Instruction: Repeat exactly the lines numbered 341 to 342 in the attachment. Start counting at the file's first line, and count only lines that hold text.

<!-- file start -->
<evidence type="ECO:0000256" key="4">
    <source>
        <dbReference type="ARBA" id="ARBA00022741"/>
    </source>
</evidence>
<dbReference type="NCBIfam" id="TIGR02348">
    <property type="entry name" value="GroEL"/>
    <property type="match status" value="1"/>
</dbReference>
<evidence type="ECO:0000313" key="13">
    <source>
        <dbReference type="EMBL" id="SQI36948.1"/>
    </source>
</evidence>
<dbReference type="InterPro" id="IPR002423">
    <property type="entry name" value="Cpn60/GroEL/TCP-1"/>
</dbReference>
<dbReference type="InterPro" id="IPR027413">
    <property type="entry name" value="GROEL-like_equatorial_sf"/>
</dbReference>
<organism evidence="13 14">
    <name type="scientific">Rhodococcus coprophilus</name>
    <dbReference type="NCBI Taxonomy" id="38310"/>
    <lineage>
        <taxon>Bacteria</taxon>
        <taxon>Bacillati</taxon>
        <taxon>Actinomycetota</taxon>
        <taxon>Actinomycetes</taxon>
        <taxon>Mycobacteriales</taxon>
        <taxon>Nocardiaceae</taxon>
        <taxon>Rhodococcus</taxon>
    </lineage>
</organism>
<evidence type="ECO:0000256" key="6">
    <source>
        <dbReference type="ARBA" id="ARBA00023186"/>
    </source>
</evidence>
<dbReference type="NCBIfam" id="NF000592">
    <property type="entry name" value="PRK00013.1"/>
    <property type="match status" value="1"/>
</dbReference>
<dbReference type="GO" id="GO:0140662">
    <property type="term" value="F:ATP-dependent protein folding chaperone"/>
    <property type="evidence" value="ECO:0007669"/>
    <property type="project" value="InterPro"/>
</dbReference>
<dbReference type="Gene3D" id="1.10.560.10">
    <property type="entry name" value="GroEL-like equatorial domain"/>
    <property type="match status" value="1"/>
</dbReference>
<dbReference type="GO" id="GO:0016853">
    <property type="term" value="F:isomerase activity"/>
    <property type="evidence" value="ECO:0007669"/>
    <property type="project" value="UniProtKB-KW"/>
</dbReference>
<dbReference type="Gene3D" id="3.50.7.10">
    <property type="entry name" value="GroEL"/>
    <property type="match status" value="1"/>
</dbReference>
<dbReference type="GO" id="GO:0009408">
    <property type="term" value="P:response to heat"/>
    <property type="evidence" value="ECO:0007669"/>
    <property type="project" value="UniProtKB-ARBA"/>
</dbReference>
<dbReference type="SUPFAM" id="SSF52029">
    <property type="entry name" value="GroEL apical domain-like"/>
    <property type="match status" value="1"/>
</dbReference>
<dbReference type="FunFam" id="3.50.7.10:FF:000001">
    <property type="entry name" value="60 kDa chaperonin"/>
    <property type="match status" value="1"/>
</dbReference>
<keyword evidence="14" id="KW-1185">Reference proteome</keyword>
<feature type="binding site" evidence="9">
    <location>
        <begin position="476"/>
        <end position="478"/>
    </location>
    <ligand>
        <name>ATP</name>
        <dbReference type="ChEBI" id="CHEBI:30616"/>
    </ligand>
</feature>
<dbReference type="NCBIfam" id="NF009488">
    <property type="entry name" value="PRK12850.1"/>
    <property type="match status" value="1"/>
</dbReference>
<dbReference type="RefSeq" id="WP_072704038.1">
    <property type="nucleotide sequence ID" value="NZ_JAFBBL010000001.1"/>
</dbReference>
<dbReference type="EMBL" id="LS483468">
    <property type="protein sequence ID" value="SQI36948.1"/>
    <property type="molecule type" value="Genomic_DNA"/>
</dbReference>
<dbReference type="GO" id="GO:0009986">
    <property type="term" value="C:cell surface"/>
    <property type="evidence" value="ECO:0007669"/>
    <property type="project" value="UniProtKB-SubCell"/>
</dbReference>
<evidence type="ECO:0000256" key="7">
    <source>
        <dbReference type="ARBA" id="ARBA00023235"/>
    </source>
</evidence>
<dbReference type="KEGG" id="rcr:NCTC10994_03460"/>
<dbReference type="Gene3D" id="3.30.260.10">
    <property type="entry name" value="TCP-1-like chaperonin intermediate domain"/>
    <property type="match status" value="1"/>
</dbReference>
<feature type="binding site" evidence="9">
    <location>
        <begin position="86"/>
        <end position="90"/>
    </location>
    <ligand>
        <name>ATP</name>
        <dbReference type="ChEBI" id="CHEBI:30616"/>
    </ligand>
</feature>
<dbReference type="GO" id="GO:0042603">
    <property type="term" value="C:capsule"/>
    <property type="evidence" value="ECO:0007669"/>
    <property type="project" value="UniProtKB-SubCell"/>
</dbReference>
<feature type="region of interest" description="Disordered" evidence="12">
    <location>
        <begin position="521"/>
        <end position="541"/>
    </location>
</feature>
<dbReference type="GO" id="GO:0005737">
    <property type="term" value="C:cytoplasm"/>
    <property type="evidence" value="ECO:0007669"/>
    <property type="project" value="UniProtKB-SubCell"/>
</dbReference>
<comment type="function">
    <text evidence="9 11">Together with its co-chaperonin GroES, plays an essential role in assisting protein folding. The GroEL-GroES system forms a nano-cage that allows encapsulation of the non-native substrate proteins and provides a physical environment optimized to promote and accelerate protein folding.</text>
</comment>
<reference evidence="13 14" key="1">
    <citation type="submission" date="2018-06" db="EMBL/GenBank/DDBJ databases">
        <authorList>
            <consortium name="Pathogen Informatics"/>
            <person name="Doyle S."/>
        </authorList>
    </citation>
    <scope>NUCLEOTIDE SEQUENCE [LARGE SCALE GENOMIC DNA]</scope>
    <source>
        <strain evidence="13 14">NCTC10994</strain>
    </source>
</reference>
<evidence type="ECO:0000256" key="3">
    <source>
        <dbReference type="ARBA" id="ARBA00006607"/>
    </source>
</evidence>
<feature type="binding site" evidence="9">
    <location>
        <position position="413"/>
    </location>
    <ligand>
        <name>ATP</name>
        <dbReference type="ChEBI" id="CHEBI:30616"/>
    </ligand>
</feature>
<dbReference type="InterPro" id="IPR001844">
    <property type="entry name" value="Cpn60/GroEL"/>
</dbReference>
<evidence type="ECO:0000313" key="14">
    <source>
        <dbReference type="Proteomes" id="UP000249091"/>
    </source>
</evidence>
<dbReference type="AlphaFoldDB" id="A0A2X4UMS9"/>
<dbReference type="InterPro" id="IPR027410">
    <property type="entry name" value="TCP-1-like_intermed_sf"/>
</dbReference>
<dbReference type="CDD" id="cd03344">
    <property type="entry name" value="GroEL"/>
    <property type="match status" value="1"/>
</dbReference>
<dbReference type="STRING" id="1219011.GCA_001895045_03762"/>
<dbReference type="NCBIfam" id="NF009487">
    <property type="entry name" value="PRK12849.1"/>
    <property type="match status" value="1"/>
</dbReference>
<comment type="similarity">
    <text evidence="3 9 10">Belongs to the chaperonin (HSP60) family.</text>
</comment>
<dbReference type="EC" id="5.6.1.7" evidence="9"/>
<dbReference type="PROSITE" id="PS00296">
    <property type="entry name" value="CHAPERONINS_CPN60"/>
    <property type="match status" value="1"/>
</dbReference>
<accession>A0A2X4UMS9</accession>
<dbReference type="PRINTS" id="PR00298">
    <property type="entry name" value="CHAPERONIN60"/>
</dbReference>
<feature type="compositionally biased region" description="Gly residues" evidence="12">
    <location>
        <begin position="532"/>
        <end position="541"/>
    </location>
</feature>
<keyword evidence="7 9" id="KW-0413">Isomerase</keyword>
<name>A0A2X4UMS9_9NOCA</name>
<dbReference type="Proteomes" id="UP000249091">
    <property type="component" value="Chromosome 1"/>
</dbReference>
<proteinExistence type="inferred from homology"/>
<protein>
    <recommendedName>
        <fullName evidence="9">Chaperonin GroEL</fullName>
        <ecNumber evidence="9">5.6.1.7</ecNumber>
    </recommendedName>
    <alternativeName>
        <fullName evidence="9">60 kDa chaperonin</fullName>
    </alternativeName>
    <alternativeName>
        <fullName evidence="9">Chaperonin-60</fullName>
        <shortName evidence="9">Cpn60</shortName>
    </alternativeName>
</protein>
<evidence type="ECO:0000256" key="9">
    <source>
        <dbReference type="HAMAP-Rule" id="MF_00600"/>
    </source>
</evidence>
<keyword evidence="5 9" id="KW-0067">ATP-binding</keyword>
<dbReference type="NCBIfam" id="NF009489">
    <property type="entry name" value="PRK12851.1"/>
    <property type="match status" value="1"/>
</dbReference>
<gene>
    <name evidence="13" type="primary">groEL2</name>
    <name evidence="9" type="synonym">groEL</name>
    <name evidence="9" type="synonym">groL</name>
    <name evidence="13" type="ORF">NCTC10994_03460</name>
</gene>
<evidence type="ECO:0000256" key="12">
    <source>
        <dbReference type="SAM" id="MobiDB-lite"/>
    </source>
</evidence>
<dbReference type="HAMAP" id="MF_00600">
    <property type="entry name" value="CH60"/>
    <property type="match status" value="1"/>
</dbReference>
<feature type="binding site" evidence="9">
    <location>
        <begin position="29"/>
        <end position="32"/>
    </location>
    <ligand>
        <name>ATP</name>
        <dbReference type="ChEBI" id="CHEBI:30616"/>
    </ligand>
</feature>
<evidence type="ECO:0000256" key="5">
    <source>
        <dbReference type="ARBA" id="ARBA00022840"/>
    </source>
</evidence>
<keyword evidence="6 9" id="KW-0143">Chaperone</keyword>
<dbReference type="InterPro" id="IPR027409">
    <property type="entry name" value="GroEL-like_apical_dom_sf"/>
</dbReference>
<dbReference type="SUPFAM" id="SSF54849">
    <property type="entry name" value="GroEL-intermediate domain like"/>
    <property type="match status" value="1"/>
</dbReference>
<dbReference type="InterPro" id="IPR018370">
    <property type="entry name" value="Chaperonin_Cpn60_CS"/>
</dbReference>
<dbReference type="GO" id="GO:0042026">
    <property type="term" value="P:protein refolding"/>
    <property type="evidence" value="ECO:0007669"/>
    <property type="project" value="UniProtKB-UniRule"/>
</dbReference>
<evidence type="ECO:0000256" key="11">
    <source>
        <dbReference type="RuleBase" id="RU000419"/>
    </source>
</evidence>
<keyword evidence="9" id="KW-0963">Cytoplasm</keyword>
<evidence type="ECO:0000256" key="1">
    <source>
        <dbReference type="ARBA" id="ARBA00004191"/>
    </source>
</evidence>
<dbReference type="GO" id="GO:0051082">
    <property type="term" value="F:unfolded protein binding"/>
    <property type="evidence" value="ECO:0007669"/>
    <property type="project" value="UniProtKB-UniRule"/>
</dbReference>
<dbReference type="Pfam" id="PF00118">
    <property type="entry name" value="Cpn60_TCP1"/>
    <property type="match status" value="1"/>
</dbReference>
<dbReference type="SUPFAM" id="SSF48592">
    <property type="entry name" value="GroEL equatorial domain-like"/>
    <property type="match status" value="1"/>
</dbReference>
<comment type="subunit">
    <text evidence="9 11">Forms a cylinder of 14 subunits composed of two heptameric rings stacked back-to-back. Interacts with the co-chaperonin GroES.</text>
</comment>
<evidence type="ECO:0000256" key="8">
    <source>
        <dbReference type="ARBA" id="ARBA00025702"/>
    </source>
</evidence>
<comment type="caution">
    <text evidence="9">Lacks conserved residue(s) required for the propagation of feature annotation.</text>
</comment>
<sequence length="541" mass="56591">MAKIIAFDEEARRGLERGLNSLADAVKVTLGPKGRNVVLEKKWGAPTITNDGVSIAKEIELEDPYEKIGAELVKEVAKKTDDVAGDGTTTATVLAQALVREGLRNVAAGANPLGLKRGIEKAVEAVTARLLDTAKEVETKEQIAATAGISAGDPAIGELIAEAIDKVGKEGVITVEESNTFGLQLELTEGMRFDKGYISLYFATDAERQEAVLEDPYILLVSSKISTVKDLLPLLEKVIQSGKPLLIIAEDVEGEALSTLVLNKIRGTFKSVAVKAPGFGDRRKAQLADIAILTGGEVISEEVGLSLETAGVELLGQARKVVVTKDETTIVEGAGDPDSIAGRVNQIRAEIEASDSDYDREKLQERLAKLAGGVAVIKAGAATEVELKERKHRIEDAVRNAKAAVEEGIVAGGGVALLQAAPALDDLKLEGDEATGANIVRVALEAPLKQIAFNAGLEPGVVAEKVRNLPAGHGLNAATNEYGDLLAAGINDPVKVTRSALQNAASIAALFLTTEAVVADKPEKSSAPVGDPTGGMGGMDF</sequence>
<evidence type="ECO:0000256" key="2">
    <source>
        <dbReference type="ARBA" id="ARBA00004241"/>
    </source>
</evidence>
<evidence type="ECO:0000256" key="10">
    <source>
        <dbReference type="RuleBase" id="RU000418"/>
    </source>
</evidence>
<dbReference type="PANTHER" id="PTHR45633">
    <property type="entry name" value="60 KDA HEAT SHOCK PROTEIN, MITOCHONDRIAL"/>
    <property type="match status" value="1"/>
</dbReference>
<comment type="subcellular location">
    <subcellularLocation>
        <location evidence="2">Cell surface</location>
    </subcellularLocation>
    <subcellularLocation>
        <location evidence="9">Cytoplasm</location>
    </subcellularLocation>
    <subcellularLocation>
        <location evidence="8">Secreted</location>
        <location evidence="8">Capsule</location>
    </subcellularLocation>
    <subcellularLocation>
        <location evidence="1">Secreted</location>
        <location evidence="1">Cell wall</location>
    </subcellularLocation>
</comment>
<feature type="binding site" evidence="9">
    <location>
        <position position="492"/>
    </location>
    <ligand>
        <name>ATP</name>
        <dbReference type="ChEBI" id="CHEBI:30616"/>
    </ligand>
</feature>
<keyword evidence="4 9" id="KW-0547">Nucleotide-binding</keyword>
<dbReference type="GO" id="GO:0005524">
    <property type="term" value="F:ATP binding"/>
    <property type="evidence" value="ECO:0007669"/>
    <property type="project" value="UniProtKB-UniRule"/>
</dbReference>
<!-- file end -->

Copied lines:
    <subcellularLocation>
        <location evidence="1">Secreted</location>